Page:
What are autoimmune diseases?
Autoimmune diseases occur when the body’s immune system mistakes its own healthy cells for harmful foreign ones and attacks them. This can result in destruction of healthy tissues, changes in the way organs normally function, and abnormal growth of organs. Autoimmune diseases are extremely common. According to the National Institutes of Health, there are more than 80 different types of autoimmune diseases affecting between 14.7 and 23.5 million people in the United States, and autoimmune disorders are becoming more prevalent every year (Source:
Autoimmune diseases can affect almost any type of tissue, structure, function or system of the body, including the skin, joints, brain, glands, cardiovascular system, endocrine system, and digestive tract.
Some of the more commonly known autoimmune diseases include the following:
Addison's disease is a condition in which the adrenal glands are damaged and unable to make certain hormones, including stress hormones and hormones required for normal sexual development.
Autoimmune hepatitis is a condition in which the immune system mistakenly attacks healthy liver cells.
Celiac disease is a severe sensitivity to gluten from wheat and other grains that causes intestinal damage.
Chronic Lyme disease is an inflammatory bacterial disease spread by ticks that can lead to an autoimmune response in the body.
Graves’ disease is a type of hyperthyroidism in which the thyroid gland makes an excessive amount of thyroid hormone.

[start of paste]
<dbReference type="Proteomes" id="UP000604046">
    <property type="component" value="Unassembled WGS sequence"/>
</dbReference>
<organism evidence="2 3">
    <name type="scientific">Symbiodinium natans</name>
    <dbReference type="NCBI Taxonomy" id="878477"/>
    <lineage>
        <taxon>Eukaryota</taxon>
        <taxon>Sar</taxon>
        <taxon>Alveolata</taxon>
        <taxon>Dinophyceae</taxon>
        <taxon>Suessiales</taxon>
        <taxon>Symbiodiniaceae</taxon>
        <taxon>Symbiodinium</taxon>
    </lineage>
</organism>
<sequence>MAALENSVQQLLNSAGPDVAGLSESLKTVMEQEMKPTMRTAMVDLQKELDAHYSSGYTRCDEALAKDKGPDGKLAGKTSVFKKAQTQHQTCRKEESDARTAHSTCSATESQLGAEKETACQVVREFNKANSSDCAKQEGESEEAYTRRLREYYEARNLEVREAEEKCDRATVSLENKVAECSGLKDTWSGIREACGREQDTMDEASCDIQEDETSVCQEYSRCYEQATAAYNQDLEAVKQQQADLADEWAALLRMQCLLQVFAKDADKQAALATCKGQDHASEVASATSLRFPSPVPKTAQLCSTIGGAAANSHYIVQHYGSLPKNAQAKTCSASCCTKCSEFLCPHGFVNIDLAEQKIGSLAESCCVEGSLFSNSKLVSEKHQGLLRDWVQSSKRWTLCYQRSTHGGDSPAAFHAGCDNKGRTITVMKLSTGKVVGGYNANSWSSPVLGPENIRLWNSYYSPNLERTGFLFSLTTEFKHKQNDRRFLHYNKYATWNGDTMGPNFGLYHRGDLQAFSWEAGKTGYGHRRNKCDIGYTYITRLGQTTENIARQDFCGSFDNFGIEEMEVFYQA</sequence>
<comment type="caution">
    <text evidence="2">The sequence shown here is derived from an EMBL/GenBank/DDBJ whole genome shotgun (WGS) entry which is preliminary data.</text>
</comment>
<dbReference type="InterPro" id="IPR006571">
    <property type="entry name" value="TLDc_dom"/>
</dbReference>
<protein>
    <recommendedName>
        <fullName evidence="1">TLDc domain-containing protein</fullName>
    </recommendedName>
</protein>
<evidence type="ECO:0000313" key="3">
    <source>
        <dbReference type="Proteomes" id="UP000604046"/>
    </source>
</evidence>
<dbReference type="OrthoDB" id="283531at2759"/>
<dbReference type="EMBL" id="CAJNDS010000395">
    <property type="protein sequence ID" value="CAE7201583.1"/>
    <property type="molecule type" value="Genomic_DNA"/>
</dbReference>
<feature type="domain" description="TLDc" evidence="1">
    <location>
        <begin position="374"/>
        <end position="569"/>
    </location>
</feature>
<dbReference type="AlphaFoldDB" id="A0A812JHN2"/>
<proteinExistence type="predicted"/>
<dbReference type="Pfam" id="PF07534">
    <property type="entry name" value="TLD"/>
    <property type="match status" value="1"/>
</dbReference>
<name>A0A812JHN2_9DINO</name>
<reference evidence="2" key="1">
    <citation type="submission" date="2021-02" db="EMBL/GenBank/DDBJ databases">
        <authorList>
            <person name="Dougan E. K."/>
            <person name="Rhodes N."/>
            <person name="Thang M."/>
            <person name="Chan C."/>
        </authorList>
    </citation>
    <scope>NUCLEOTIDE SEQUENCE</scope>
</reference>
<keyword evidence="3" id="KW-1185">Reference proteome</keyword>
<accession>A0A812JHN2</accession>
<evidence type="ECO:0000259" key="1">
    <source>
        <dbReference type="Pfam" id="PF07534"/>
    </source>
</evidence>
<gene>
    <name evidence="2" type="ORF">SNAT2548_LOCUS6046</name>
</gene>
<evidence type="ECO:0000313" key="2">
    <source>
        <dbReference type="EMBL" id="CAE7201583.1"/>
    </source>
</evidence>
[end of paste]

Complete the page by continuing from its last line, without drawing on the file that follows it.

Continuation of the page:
Guillain-Barré syndrome is a disease in which the immune system mistakenly attacks the peripheral nervous system.
Hashimoto’s thyroiditis is a type of hypothyroidism in which the thyroid gland does not make a sufficient amount of thyroid hormone.
Inflammatory bowel disease is a group of disorders that includes Crohn’s disease and ulcerative colitis.
Multiple sclerosis is a disease process in the brain and spinal cord that causes weakness, coordination and balance difficulties, and other problems.
Rheumatoid arthritis is a disease in which the immune system mistakenly attacks the synovial membrane lining the joints, leading to widespread inflammation.
Sjogren’s syndrome is a disease in which the immune system mistakenly attacks moisture-producing glands of the body.
Systemic lupus erythematosus, commonly known as lupus, is a disease in which the immune system mistakenly attacks its own healthy cells and tissues, including the joints.
Type 1 diabetes is a chronic disease in which the pancreas produces too little or no insulin, so the body cannot properly process sugar.
Anyone can develop an autoimmune disease including infants, children, adolescents, and adults of all ages, in any geographic area or ethnicity and at any socioeconomic level. In addition, one person can have multiple autoimmune diseases at a time, such as type 1 diabetes and autoimmune hepatitis. In fact, you are more likely to develop an autoimmune disease if you had an autoimmune disease in the past.
Autoimmune diseases tend to occur much more frequently in women. For example, more than 85 percent of people with certain autoimmune diseases, such as lupus, thyroiditis, and Sjogren’s syndrome, are women, according to the National Institutes of Health (Source: